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Re: Cost of Electronic Resources

Forwarded message:
Date: Fri, 31 Jan 1997 13:26:42 -0800
From: Pete Goldie <>
Subject: Re:  Cost of Electronic Resources

>It would be helpful to many of us who are either creating licenses or
>responding to them, to get a sense of:

A very interesting suggestion, one I hope will lead to some valuable input
from electronic publishers.  Here I will give you our experience as a small
publisher of academic titles.  We have only a few CD-ROM titles published
here, as most of our work is contract production of e-pub products for
non-profit and commercial STM publishers, so I will also relate some of
their licensing policies.

Let me begin by pointing out that electronic publishing is an risky way to
make money, and an excellent means of loosing your shirt.  Because a CD-ROM
or online service can offer a highly concentrated volume of content, the
cost of developing the mass of content is high and can easily end up being
priced beyond the budget of your readers.  A printed reference textbook
priced at $40-$60 is commonplace; but if you place 10 or so integrated,
hyperlinked textbooks on a CD-ROM, the price must rise accordingly.  Add
interactive multimedia features and one's development cost can be
staggering.  Now consider STM publishing, with a relatively small,
financially-strapped, potential market for print products, with even fewer
using computers, add to the mix the fact you are competing against your own
print versions, and you may imagine the challenge of controlling the prices.

I hear fiddles playing whenever I attempt to explain this to librarians and
other academics.  I don't want your sympathy, but your understanding is
essential.  If you doubt that electronic publishing is by and large
unprofitable, look at the companies that have failed, or are marginally
profitable, such as Voyager, Broderbund, Macromedia, Sony Electronic
Publishing, TW/New Media, etc.  Even Microsoft is loosing money on their
electronic titles, and just reorganized that division.  The best evidence
that the economics of electronic publishing are very shaky is the paucity
of quality titles.  Academic Press, Wiley and Elsevier publish 10s of
thousands of print titles, yet have produced only a few dozen CD-ROMs and
have very few new titles in development.  The revenue from e-pubs just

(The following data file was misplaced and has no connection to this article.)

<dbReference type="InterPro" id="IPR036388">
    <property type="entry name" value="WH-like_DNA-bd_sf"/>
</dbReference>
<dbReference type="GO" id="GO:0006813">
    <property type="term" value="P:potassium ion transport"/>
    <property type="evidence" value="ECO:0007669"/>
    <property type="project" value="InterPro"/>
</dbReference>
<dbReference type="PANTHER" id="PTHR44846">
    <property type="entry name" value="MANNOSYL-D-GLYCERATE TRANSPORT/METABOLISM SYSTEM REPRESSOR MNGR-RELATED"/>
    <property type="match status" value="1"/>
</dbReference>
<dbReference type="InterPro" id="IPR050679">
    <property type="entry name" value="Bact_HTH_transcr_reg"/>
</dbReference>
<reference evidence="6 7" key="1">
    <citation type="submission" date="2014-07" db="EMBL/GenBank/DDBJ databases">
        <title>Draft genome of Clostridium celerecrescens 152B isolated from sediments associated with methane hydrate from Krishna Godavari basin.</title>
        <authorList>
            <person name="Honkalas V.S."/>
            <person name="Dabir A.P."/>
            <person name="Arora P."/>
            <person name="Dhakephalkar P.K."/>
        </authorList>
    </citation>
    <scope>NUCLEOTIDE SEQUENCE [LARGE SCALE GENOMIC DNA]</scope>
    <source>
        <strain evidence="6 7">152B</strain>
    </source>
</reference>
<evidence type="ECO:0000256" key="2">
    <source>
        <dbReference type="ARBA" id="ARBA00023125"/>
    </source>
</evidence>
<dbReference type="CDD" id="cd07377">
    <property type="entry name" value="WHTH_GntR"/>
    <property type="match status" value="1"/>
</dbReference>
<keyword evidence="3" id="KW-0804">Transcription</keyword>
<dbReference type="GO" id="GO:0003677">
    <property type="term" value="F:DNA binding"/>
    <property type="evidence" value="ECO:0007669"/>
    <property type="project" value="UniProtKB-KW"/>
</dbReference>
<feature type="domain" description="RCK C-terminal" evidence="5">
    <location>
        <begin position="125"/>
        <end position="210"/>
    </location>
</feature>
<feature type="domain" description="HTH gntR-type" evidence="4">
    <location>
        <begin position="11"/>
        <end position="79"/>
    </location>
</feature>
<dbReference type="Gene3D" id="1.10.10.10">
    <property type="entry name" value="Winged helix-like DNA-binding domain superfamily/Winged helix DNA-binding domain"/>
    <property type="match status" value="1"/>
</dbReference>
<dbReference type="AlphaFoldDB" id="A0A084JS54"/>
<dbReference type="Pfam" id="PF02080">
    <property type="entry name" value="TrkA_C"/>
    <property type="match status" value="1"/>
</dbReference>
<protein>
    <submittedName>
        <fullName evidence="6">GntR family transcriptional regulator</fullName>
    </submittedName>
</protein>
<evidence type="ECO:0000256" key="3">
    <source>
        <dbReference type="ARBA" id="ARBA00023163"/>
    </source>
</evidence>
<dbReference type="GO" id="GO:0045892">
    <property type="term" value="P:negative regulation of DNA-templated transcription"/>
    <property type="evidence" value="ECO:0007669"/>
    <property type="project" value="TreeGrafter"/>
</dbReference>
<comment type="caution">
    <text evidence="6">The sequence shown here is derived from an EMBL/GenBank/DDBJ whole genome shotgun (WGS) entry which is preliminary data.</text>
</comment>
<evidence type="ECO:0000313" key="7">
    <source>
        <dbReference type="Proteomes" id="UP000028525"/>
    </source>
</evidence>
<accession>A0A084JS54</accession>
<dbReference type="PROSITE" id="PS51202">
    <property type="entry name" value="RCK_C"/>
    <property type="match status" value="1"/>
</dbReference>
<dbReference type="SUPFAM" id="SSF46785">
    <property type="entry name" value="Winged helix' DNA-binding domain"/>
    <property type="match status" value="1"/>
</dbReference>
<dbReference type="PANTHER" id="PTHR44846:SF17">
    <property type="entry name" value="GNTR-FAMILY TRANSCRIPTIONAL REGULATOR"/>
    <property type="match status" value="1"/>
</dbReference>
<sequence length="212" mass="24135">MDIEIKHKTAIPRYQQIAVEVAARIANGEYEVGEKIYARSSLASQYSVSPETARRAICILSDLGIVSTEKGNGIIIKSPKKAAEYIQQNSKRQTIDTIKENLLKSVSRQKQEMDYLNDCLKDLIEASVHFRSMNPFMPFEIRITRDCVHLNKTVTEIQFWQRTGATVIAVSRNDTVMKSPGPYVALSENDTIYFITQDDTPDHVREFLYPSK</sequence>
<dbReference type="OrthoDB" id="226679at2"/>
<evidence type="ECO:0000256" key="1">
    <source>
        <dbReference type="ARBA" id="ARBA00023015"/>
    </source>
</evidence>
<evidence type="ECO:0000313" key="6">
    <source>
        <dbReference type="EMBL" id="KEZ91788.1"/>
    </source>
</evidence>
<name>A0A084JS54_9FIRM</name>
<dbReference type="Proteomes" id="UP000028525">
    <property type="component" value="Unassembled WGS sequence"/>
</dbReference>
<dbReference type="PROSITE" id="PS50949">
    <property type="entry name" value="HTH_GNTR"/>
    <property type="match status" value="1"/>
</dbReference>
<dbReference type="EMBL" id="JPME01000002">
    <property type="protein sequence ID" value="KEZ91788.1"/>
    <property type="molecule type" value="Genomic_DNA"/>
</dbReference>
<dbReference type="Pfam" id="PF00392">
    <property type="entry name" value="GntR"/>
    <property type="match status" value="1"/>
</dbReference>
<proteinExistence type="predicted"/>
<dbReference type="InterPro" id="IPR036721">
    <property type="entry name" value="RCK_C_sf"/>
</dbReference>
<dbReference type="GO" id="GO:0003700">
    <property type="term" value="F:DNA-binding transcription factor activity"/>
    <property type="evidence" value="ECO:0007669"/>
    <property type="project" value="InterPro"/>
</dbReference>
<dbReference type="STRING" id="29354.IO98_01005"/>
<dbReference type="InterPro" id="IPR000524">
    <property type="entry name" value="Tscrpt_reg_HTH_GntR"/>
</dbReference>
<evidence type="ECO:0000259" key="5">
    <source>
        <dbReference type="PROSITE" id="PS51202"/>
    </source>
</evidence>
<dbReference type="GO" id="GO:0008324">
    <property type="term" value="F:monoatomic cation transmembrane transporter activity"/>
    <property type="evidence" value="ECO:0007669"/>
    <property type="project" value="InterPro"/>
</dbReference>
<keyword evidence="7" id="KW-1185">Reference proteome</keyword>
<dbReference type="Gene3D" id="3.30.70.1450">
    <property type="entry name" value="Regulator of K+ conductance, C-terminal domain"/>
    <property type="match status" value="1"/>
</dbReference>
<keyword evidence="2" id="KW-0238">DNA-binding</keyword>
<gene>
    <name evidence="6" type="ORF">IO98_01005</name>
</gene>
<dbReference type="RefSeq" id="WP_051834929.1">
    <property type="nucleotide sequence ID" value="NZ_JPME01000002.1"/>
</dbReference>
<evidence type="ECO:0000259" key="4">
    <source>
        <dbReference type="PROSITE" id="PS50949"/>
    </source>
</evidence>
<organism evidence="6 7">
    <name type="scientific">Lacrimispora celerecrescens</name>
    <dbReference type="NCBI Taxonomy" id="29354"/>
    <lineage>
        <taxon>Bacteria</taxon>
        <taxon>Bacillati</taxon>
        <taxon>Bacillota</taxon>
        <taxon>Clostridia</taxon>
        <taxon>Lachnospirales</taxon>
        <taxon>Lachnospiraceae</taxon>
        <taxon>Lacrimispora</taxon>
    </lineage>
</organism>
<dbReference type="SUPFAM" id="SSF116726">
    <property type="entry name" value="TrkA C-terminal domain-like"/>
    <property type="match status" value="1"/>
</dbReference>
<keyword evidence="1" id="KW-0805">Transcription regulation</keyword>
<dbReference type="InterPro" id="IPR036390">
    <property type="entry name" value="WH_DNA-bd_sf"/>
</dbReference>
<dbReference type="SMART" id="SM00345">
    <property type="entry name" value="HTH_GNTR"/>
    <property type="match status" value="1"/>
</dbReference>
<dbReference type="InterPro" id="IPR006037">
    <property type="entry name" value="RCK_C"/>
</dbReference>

isn't there.

In 1991, I published the Darwin Multimedia CD-ROM.  Although primarily
designed as single-user, those seeking network licensing were asked to
contact us.  In 5 years, we received perhaps 3 queries from libraries, and
no network licenses were actually sold, despite a very low price.

We have just released the 2nd Edition of the Darwin Multimedia CD-ROM.
This product we are targeting for the general market and as course material
for secondary/university education.  The price has been cut in half (to
$49.95), and the contents more than doubled.  The new price is a bargain,
as one cannot purchase the equivalent contents in print for several times
this amount (especially as much of the contents are out-of-print).

Again the disc is primarily for single-users, but the advanced
windows+mac+unix interface enables easy cross-platform networking.  The
fact is we, and most publishers, have little control on our products being
networked, we cannot monitor the number of simultaneous users, and we
cannot prevent the CD-ROM from being copied.  The software necessary to add
these sorts of control would add about $50 to the cost of each disc,
pricing it too high for most students.

By aiming for a lower price, our intent is to increase the number of discs
sold.  Networking the product to a classroom represents 20-100 disc units
not sold, and would require pricing to reflect this.  We will offer 50% or
greater discount to educational organizations, delivered as CD-ROMs.  The